Apologetics & Outreach

Who Is The ‘Perfect’ Prospect For The Gospel?3 min read

June 21, 2013 3 min read


Who Is The ‘Perfect’ Prospect For The Gospel?3 min read

Reading Time: 3 minutes

You and I are obligated to “preach the Gospel to” (Mark 16:15) and “make disciples of” (Matt. 28:19) all the world. We call this the “Great Commission.” Christians need to take this very seriously.

Lately, something I’ve been doing more often is praying for people that I can bring to Christ – prospective souls for evangelism.

Then I started thinking, “Would I know a good prospect for the Gospel if I saw one?

What would you say the ‘perfect’ prospect looks like?

Would the person be poor? We sometimes think that because someone has a lot of money, they won’t be open to the Gospel. Though there is some truth to this (cf. Matt. 19:24; 1 Cor. 1:26), I recall that both Matthew and Zacchaeus made a good living.

Would the person be unchurched? By unchurched I mean not religious. Nicodemus and Joseph of Arimathea, two very religious people, recognized Jesus as the Christ.

Would the person be religious? Some think that if a person who knows a thing or two about the Bible, they will be more likely to listen to the Gospel. Yet, in the days of Jesus, the religious people were the ones who often rejected Him, and the non-religious people were the ones who often listened to Him (cf.  Matt. 11:25).

Would the person be immediately receptive to the Gospel? I’ve walked away from a lot of Bible studies with people thinking, “This person agreed with everything I said! I just know he/she will be baptized soon.” But then I never hear from them again. In fact, if someone seems overly-receptive, I’ve noticed that they probably won’t end up opening the Gospel. A person’s first reaction is definitely not a good indicator.

Would the person be moral? Christians tend to dread evangelizing to ‘rough’ and worldly people. Yet it seems like Paul spent most of his time in Ephesus and Corinth, both very worldly and immoral cities (certainly not in the ‘Bible Belt’!). Referring to Corinth, the Lord told Paul, “I have many people in this city who are My people” (Acts 18:10).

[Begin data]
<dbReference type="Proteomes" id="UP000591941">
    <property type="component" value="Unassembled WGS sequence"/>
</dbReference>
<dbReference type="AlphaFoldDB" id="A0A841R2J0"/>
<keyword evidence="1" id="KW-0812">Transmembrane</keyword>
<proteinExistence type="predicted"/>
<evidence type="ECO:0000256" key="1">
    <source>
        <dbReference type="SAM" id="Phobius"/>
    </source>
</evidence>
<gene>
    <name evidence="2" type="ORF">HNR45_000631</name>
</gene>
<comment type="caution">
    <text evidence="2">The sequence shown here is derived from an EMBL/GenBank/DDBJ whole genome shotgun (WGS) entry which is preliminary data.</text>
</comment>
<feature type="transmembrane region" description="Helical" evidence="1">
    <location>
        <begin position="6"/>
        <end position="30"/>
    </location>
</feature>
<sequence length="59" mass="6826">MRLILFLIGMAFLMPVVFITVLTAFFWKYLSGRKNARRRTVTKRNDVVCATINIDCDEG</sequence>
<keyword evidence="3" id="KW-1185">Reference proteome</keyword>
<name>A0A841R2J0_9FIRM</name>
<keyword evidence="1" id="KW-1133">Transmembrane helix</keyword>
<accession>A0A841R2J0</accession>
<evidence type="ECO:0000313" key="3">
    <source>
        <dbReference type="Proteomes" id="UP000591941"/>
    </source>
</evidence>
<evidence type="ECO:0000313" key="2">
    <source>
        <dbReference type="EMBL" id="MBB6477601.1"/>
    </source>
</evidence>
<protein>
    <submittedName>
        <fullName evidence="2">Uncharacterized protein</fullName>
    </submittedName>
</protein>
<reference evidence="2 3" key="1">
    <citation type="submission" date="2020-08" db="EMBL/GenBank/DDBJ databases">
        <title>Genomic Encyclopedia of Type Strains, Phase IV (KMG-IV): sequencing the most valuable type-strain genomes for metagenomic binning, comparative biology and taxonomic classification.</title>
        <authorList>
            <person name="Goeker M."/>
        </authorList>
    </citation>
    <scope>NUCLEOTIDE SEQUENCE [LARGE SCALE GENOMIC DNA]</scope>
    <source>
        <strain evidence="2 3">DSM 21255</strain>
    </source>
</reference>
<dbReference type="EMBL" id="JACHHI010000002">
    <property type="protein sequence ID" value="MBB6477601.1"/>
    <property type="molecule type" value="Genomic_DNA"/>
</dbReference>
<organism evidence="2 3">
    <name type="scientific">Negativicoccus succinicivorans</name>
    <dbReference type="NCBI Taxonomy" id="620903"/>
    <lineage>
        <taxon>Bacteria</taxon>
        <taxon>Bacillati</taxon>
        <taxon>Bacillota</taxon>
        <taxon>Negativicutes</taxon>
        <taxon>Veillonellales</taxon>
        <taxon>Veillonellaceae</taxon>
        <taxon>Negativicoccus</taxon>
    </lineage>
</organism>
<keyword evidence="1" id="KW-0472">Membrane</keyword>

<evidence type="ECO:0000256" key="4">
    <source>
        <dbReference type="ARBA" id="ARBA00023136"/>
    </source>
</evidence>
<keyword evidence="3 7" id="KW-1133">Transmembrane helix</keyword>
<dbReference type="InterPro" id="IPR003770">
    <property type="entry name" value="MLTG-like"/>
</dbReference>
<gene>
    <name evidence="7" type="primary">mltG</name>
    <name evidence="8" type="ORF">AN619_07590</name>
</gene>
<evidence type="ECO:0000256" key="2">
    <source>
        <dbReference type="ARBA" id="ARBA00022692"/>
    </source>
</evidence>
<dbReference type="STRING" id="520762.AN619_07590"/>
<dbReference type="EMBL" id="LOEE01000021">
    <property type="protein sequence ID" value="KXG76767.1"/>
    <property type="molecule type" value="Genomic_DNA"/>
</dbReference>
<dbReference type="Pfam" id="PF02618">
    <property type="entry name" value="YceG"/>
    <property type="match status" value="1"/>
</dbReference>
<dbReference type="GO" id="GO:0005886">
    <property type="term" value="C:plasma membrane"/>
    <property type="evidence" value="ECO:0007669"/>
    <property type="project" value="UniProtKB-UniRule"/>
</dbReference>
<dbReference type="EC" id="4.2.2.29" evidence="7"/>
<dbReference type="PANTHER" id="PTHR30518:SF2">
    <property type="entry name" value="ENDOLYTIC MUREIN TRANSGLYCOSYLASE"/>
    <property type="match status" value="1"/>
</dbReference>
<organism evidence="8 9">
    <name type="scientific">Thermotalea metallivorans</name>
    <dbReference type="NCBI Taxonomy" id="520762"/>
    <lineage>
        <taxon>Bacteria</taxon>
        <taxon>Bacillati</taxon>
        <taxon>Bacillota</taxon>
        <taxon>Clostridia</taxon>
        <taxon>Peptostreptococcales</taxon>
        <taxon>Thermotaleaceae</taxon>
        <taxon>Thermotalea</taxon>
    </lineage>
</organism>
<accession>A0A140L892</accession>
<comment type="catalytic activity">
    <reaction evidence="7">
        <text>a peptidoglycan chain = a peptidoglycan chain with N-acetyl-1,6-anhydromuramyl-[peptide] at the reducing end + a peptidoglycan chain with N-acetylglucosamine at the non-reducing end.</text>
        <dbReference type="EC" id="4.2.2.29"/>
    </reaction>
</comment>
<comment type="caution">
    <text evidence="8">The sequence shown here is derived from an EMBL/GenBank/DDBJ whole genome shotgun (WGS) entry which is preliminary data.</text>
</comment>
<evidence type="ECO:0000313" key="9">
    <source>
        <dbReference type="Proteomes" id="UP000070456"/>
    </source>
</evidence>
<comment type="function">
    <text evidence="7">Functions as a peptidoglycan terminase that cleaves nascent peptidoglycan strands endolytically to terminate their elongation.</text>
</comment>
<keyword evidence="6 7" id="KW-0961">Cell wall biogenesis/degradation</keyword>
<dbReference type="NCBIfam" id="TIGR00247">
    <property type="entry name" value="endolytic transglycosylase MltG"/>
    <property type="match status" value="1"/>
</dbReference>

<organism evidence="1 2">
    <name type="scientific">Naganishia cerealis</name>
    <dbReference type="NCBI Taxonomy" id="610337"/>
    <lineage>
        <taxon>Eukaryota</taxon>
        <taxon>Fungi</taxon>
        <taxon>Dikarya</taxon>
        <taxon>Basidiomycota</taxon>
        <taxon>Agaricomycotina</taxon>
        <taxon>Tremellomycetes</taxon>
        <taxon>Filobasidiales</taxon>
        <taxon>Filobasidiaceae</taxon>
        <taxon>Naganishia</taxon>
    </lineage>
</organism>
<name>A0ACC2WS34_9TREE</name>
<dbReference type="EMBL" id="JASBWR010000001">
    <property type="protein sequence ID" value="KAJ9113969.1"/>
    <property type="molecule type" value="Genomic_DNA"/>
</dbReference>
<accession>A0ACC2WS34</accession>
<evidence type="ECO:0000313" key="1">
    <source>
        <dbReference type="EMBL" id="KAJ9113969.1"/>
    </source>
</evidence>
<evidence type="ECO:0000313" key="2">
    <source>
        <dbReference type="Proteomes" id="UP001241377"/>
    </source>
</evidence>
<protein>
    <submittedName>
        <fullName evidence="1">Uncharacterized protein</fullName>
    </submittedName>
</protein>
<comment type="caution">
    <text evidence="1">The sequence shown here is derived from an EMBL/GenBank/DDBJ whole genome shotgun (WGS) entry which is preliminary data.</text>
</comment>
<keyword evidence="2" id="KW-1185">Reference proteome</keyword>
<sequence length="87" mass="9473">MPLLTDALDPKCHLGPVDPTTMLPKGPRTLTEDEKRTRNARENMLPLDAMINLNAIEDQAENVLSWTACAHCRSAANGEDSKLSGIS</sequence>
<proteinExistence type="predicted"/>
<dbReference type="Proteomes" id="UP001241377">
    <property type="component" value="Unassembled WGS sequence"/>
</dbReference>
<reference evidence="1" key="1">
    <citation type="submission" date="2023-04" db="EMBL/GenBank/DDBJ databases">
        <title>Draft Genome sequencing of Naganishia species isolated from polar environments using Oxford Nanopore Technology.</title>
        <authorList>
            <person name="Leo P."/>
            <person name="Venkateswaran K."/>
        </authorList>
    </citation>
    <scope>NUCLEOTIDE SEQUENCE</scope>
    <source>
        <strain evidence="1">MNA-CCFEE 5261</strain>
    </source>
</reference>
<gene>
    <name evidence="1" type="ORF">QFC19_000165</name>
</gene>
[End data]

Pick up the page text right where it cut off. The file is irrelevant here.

Who is the ‘perfect’ prospect for evangelism?

While there are a few qualities that we can look for, there is no ‘perfect’ prospect. In fact, it isn’t our job to decide who is a candidate for the Gospel.

Something I’ve just recently noticed is the apparent recklessness of the sower in Jesus’ parable of the sower (Luke 8:4-8, 11-15). In fact, the behavior of the sower is downright bizarre to me. He threw seed around indiscriminately!

To farmers, especially in the days of Jesus, seed was (and still is) precious and expensive. Just ask any farmer today. A sower plants each seed carefully and in the best soil he can find. Each seed is surrounded by the best soil around. A sower doesn’t plant seed without concern of where it will land.

But the sower in Jesus’ parable didn’t know if the soil was good or bad; he just threw it, just in case the soil was receptive. He didn’t care how much he paid for the seed. He had no concern for how much of the seed would take root. He was taking a big risk!

We are called to preach the Gospel to all of creation. Not just the people we think are good prospects. You and I just aren’t smart enough to know better than God who is ‘good soil’ and who is ‘bad soil.’ We need to be indiscriminate in whose heart we think the Word will produce faith (cf. Rom. 10:17).

We need to be willing to step outside of our respective comfort zones and risk spreading the Gospel seed over as much soil as we can find.

In the words of Solomon,

“In the morning sow your seed, and at evening withhold not your hand, for you do not know which will prosper, this or that, or whether both alike will be good.” (Ecc. 11:6, ESV)

 Question: How can we more thoroughly and/or effectively spread the Gospel seed?

Ben Giselbach is the pulpit minister at the Edgewood church of Christ in Columbus, GA. He and his wife Hannah have two children, Ezra & Colleyanna. Ben is a graduate of Freed-Hardeman University and has written three books in his You Are A Theologian Series: Thinking Right about the Bible, Thinking Right about God, and Thinking Right about Salvation.
One Comment
  1. Geno

    You make some really good points here. The only thoughts I would enter into this are: 1. Let's make sure we're preaching the GOSPEL, and not something like the typical FOUR SPIRITUAL LAWS kinda thing. 2. Hopefully, there will be a body of believers that new believers can enter into and be a part of, and not simply a "Church" in its usual shape and form.

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